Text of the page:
Monthly Archives: January 2009

Stemming the Tide of Globalization

Every now and then, an event comes along which exemplifies perfectly a concept in international politics.  Last week the city of Lucca, Italy, enacted a ban on non-Italian restaurants operating in the city center.  According to a widely circulated report, the new ban was intended to “protect” local specialties from the rising popularity of “different” (read: foreign) cuisines. The measure also bans fast food restaurants and hopes to reduce littering within the city’s ancient walls, a magnet for tourists.  According to city spokesperson Massimo Di Grazia, “By ethnic cuisine we mean a different cuisine…That means no new kebabs, Thai or Lebanese restaurants.”  It certainly means no McDonald’s or Pizza Huts as well.

A chorus of critics immediately raised concerns of “culinary racism.”  And the city did itself no favors when Di Grazia attempted to clarify the ban, stating that while it was unclear how “different” a restaurant would have to be to fall under the terms of the ban, a hypothetical French restaurant would be allowed to open but restaurants using “Middle Eastern ingredients” probably would not.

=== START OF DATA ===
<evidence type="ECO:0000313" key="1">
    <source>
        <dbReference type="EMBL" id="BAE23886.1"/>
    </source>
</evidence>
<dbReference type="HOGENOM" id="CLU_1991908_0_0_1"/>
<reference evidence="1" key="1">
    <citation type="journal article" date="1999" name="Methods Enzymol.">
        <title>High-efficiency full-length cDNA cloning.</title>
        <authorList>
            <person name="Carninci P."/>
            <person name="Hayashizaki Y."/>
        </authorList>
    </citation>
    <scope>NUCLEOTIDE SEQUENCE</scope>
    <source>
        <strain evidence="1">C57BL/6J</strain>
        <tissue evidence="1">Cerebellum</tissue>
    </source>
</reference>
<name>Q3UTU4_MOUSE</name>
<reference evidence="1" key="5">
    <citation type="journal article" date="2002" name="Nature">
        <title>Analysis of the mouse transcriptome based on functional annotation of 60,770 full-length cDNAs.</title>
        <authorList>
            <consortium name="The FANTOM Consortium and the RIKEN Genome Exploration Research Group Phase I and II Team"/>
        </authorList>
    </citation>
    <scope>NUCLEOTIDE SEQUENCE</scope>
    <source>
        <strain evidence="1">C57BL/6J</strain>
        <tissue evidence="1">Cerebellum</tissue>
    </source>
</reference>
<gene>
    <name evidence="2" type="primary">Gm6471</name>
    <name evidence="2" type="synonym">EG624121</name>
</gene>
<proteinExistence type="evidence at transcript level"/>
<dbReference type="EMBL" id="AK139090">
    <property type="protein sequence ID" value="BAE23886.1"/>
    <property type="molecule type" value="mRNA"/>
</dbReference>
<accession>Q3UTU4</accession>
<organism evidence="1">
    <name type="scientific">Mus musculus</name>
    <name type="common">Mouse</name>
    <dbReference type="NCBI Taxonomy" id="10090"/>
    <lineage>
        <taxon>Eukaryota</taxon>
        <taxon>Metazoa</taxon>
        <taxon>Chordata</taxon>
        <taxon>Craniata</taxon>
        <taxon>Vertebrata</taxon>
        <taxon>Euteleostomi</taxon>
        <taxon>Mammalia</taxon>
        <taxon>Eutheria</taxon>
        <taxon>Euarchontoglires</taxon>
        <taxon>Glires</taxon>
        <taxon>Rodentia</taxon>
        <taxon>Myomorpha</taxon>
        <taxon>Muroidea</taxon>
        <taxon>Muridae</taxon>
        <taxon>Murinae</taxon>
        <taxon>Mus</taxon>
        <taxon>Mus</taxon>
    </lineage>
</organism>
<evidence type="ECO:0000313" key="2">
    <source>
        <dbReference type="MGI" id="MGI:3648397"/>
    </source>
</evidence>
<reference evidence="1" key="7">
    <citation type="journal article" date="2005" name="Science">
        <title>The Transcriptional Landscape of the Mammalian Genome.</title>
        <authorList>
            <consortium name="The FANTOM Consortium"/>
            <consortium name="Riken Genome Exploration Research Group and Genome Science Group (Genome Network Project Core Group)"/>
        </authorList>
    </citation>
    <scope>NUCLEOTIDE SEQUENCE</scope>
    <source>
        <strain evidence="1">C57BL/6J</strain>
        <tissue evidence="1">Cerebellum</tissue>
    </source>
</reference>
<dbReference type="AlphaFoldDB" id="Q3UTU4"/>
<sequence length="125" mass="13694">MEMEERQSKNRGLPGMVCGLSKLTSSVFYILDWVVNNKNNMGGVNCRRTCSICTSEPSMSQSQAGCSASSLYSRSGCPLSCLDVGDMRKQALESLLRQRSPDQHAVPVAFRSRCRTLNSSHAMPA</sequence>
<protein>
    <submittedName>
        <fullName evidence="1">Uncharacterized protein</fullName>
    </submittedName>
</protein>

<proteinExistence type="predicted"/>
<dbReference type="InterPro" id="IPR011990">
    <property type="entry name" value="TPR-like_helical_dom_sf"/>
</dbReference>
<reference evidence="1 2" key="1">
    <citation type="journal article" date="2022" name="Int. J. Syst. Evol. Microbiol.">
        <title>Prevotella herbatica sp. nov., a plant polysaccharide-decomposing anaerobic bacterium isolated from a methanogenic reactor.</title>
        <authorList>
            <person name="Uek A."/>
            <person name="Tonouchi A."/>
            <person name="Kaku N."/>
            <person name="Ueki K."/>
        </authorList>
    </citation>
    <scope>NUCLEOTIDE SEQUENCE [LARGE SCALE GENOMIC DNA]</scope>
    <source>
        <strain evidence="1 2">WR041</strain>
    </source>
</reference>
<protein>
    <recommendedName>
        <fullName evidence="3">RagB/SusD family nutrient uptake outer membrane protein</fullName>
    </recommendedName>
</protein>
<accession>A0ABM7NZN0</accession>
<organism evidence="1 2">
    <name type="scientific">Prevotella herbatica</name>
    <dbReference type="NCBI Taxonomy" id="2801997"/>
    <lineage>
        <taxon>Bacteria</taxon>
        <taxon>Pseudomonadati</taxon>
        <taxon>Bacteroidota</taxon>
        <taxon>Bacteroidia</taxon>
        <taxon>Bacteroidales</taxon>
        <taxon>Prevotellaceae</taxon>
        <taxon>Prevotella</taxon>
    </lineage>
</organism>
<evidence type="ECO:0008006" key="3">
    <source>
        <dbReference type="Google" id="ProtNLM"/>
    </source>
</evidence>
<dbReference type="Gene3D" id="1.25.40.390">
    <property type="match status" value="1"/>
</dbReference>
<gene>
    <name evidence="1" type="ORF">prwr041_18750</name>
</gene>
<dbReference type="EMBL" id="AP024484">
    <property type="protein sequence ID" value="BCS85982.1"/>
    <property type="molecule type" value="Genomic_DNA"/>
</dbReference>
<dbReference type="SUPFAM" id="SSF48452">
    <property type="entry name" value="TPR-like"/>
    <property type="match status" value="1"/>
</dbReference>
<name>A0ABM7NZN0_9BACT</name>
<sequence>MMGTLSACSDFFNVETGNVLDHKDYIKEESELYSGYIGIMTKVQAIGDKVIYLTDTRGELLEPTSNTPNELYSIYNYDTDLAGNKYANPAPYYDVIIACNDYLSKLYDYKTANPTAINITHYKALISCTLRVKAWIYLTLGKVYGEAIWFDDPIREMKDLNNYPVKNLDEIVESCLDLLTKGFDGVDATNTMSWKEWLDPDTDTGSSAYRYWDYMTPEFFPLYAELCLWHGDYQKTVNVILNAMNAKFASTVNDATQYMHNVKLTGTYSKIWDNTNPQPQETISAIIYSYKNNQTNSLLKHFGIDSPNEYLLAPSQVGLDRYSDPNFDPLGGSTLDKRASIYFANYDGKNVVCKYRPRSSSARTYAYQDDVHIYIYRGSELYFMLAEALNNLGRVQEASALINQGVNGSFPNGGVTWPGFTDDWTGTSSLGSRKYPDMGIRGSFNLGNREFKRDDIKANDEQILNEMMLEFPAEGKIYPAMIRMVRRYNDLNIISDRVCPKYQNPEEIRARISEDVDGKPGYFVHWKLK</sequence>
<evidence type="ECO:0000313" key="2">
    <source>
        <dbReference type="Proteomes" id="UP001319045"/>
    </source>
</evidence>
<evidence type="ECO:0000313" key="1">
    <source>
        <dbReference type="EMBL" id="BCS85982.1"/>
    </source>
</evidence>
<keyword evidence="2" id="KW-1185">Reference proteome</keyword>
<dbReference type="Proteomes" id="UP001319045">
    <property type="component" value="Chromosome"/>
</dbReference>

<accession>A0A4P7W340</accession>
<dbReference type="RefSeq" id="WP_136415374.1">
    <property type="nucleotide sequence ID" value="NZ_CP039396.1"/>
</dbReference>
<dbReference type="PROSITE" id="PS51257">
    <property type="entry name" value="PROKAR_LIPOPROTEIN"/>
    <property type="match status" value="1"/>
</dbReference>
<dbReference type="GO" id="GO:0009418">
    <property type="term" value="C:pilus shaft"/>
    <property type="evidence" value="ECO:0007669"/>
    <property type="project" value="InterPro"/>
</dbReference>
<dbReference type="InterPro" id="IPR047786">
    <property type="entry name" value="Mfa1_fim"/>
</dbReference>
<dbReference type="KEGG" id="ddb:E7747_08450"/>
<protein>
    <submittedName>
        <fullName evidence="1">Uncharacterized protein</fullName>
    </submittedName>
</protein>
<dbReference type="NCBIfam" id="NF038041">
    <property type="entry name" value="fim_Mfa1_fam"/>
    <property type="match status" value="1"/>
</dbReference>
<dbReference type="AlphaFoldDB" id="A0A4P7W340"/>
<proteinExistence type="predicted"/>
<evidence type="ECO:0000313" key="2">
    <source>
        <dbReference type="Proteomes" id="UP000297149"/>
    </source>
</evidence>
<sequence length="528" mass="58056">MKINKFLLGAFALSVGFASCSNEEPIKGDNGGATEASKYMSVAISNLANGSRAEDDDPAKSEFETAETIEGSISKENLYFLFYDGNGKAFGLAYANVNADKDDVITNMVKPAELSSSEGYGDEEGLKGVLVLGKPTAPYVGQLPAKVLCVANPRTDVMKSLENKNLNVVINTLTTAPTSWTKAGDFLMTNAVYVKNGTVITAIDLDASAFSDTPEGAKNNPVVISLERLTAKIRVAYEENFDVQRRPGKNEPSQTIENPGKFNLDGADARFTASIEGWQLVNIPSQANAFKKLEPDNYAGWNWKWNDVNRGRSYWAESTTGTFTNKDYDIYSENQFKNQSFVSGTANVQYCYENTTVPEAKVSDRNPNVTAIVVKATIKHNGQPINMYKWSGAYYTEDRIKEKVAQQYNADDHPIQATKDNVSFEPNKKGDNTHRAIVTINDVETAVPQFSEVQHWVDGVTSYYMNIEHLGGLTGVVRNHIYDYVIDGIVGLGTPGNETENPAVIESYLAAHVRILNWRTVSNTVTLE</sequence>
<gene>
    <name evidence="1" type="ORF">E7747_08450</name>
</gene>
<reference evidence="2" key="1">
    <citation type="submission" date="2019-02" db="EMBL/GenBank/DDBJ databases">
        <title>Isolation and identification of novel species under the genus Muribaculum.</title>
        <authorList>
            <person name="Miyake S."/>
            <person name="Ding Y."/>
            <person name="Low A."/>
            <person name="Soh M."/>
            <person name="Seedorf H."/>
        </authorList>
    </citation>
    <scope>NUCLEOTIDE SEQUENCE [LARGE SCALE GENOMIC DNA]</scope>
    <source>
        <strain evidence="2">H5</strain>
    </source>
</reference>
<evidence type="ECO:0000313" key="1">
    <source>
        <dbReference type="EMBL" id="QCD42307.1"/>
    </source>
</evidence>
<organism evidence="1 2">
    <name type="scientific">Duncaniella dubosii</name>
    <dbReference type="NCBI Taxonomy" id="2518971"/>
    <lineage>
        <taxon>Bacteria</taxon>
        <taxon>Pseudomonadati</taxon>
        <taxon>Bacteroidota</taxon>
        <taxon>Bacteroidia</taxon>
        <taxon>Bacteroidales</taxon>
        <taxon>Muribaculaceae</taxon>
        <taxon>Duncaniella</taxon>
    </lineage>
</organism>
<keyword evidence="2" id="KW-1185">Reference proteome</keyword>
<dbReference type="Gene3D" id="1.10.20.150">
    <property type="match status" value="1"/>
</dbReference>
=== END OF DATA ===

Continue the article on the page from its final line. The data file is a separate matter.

As a phenomenon, globalization is nothing new.  Marco Polo’s journey to China was but an early step in the process of increasing economic and cultural interconnections between countries and regions.  Ironically, Italian cuisine itself is the product of globalization.  Prior to the Columbian exchange in the early 1500s, there were no tomatoes in Italy.  It may be hard to imagine Italian food without tomato sauce, but prior to the 16th century, tomatoes were not part of the Italian diet.

Nevertheless, the increasing intensity of globalization today often sparks sharp responses.  Recall the purchase of American brewer Anheuser-Busch by the Belgian brewer In-Bev, which led to proposals to boycott Budweiser and “drink American.”  Political scientist Benjamin Barber analyzed the effects of globalization and cultural resistance in his seminal article “Jihad vs. McWorld,” which has increasingly become a must-read article for those interested in the topic.  Barber noted that responses to globalization often involve a strong affirmation of local identity-based politics, sometimes leading to increasing tensions.  In this sense, Lucca’s ban on foreign foods represents just another attempt to stem the tide of globalization.